Pandemic fatigue is not an illness, it’s an opportunity to grow
Even if you’ve never heard the phrase pandemic fatigue you likely know exactly what it means.
The World Health Organization (WHO) declared a worldwide pandemic on March 11, 2020, and, despite early assurances that it would be under control in a matter of weeks, 18 months later we continue to live in uncertain times. People young and old around the globe are simultaneously struggling to maintain balance while being bombarded with mixed messaging driven by fear and chaos.
Towards the end of 2020, the WHO issued a call urging people against pandemic fatigue, which it described as “a lack of motivation to follow recommended Covid-19 protection behaviors.” The World Council for Health (WCH) disagrees with this definition that places the assumption of deficiency on the individual rather than on the system itself.
Let’s address the WHO’s incorrect definition of pandemic fatigue and what we can do about it.
In reality, pandemic fatigue is much more than being tired of wearing a mask, being physically distant from family and friends, following strict sanitizing and hand-washing rituals, and other unprecedented and sometimes confusing public health guidelines. It’s perfectly natural to be tired of what’s going on.
Pandemic fatigue is not an illness. It’s the body’s way of recognizing that something is wrong and the resultant effects on our physical and mental health. Pandemic fatigue is a natural response to an unnatural situation affecting people around the world.
By understanding what pandemic fatigue is and understanding that you are not alone in experiencing it, you can gain the strength to grow and thrive.
What are the signs of pandemic fatigue?
Experiencing the symptoms of pandemic fatigue does not mean that you’re sick, failing, or at fault. Our bodies are responding to a rapidly changing environment and unnatural situations.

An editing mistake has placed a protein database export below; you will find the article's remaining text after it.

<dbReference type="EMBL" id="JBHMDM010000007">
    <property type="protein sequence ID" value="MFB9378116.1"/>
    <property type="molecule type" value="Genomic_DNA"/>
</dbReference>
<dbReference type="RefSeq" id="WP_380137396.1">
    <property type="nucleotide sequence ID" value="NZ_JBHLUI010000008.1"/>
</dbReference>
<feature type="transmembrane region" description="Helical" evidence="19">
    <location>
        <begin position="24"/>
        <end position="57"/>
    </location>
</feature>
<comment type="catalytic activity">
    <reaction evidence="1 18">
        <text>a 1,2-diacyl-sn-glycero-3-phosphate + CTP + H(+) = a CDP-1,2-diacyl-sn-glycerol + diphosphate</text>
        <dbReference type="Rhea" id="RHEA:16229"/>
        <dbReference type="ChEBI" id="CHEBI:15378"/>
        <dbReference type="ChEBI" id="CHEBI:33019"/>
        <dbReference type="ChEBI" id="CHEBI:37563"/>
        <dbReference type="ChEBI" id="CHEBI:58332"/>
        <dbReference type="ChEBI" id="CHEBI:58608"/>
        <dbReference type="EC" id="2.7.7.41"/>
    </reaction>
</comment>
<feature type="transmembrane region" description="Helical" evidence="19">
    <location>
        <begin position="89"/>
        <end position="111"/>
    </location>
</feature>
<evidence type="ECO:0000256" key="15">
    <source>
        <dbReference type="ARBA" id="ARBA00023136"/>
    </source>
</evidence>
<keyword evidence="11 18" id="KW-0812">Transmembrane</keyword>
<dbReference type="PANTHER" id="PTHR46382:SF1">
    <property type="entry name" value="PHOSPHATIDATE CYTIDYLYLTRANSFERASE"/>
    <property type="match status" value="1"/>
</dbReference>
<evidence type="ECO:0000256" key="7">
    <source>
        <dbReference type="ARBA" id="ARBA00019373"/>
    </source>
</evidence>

Pandemic fatigue (also termed Covid-19 fatigue) can be likened to a form of burnout, a state of emotional, physical, and mental exhaustion caused by excessive and prolonged stress.
Symptoms include anxiety, depressed mood, irritability, fear, apathy, fatigue, weight gain, weight loss, increase in alcohol consumption, sleeping too much or too little, restless sleep, anger, negative feelings, frustration, or a combination of these. In the context of all we’ve lost during the pandemic, we should add grief to the list. We must also acknowledge the recent and dramatic rise in suicides.
In addition to the mental and emotional consequences, physical effects may include digestive issues, hair loss, headaches, and raised blood pressure, among others.
The combination of these symptoms points to the need for increased awareness of pandemic fatigue and ways to counteract its effects to improve our mental and emotional health.
Who can get pandemic fatigue?
It doesn’t matter whether you’ve had Covid-19 or not, whether you’ve had the jab or not, or what your views are when it comes to Covid-19 vaccine mandates and passports. Pandemic fatigue is one thing that we all share, and it’s perfectly normal to experience it in these unprecedented circumstances!